These are the 4 Signs You're Suffering from Summer Seasonal Affective Disorder

·5-min read
Photo credit: Sophie Mayanne - Getty Images
Photo credit: Sophie Mayanne - Getty Images

While it feels like most of the country waits all year for the onset of longer days and shorter nights, do you ever feel yourself dreading the warmer months? Rather than anticipating basking in the park, sunglasses on and ice-y drink in hand, might you find yourself preferring to shut your curtains and stay indoors?

If so, you may be dealing with summer seasonal affective disorder, also known as summer SAD, reverse SAD, or summer depression.

What is summer seasonal affective disorder?

You’ve probably heard of winter SAD, which occurs during the cold season and is triggered by a lack of light and warmth. This causes a biochemical imbalance in the brain and results in symptoms like a persistent low mood and a lack of energy.

If you need to speak to someone about your mental health, you can call the Mind infoline on 0300 123 3393. You can also speak to your GP

It's less likely, though, that you are familiar with its summery counterpart. Thought to impact 1% of people, it's less common than the former, which 10-20% of the population are thought to struggle with. (Note: the NHS describes both forms of the condition as 'seasonal affective disorder,' but states that some people who suffer have symptoms during the summer and feel better in the winter.)

If you struggle with summer depression, you'll know that it generally impacts you from June to September and is largely down to how the season affects your sleep. 'Summer SAD is the experience of low mood and potentially depression that links to the change of the season,' Dr Sophie Mort, a clinical psychologist and author of A Manual For Being Human, tells WH.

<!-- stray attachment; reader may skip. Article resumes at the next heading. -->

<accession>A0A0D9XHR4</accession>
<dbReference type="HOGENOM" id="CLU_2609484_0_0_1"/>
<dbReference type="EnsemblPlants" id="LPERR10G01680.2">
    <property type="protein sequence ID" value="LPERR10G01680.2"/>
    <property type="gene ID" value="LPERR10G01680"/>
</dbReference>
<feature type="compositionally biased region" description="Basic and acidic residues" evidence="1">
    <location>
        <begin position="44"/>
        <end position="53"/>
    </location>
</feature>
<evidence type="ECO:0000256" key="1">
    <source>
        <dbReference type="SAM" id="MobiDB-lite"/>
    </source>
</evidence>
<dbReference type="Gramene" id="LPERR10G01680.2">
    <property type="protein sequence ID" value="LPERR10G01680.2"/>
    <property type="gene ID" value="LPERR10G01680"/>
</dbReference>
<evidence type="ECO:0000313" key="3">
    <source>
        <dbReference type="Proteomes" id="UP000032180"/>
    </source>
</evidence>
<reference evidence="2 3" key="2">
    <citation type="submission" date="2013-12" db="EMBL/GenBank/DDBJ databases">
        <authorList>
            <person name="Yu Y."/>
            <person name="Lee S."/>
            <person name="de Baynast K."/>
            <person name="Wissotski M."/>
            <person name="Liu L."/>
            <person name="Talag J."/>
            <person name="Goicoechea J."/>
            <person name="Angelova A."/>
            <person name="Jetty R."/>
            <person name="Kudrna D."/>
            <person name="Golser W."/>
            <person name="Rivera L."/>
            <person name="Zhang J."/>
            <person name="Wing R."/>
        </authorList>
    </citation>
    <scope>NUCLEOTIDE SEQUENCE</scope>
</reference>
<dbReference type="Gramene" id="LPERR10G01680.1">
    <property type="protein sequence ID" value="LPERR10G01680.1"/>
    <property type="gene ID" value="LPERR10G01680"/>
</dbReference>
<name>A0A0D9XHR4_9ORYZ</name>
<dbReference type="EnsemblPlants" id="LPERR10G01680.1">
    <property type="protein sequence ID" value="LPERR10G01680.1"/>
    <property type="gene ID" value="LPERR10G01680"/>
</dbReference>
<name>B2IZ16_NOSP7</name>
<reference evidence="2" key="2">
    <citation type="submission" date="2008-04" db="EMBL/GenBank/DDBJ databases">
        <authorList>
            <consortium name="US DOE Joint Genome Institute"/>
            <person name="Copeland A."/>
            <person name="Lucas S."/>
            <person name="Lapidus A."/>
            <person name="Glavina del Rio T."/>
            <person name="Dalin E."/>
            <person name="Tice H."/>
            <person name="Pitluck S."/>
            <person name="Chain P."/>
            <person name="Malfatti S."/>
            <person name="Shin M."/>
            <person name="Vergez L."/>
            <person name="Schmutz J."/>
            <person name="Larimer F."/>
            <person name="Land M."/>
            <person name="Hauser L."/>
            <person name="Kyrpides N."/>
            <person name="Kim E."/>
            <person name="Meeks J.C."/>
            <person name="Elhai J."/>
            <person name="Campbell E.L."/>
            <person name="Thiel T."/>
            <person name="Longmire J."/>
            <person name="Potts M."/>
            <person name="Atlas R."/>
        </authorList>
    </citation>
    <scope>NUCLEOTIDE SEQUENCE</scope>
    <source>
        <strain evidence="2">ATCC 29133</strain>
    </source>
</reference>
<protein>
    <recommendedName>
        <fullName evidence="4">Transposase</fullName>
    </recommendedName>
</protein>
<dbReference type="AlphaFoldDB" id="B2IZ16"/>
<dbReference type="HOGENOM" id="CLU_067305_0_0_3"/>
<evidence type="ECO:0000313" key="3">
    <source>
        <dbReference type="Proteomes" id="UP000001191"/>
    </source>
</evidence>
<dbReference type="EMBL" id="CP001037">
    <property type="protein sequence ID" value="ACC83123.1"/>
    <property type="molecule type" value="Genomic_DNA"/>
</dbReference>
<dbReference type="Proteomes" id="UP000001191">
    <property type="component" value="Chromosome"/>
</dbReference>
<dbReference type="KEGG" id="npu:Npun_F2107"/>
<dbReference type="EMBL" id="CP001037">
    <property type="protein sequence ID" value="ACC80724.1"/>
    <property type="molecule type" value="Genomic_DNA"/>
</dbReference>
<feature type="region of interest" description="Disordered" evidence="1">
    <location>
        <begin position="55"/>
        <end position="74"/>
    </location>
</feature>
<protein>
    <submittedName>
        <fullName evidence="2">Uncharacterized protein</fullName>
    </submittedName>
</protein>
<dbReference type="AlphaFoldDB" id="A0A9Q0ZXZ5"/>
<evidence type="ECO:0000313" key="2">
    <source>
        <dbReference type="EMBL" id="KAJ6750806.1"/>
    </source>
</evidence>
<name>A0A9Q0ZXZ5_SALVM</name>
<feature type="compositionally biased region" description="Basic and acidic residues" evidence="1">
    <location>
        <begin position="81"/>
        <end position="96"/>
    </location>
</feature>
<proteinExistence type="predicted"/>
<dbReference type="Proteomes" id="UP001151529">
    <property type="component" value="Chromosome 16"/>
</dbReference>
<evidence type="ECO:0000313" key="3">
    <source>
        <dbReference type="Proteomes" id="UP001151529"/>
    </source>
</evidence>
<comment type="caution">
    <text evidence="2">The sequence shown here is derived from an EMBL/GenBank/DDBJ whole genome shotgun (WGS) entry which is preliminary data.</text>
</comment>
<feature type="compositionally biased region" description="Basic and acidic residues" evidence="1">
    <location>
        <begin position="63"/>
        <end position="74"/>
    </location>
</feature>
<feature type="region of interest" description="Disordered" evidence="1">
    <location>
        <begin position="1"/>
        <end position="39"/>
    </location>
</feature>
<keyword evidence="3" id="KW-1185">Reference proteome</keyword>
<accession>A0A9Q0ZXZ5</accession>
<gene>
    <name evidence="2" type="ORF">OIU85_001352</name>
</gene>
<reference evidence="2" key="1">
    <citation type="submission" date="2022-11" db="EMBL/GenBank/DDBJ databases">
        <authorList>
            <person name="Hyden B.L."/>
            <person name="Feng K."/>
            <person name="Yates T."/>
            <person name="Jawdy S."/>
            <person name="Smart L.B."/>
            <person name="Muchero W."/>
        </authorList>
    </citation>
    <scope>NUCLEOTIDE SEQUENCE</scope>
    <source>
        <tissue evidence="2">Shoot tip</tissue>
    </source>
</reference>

'Most people have heard of winter SAD, but few realise that the longer, sunnier days, and heat, can make a small subset of people feel low in mood, too, as it messes up our circadian rhythm (your internal sleep-wake body clock).'

What are the symptoms of summer seasonal affective disorder?

There are a few key signs that indicate you’re suffering from summer SAD. You can expect them to materalise between the months of June and September, and most crossover with the symptoms that come with winter SAD. Dr Mort says these are the classic ones to look out for.

1. Low mood

You may find yourself feeling less happy than you do during winter – this will be persistent, and you’ll find it hard to get pleasure from the things that might usually put a smile on your face in other months.

2. Anxiety

You may find yourself worrying over things that wouldn’t normally concern you during winter.

3. Interrupted sleep

This is one of the most common seasonal affective disorder summer signs, and it comes down to your circadian rhythm – more on this below.

4. Changes in appetite

If you have a tendency to comfort eat in hard times, you may find that you eat more during summer. By the same token, if you struggle to eat when you’re anxious, reverse seasonal affective disorder sufferers may completely lose their appetite, and so see weight loss.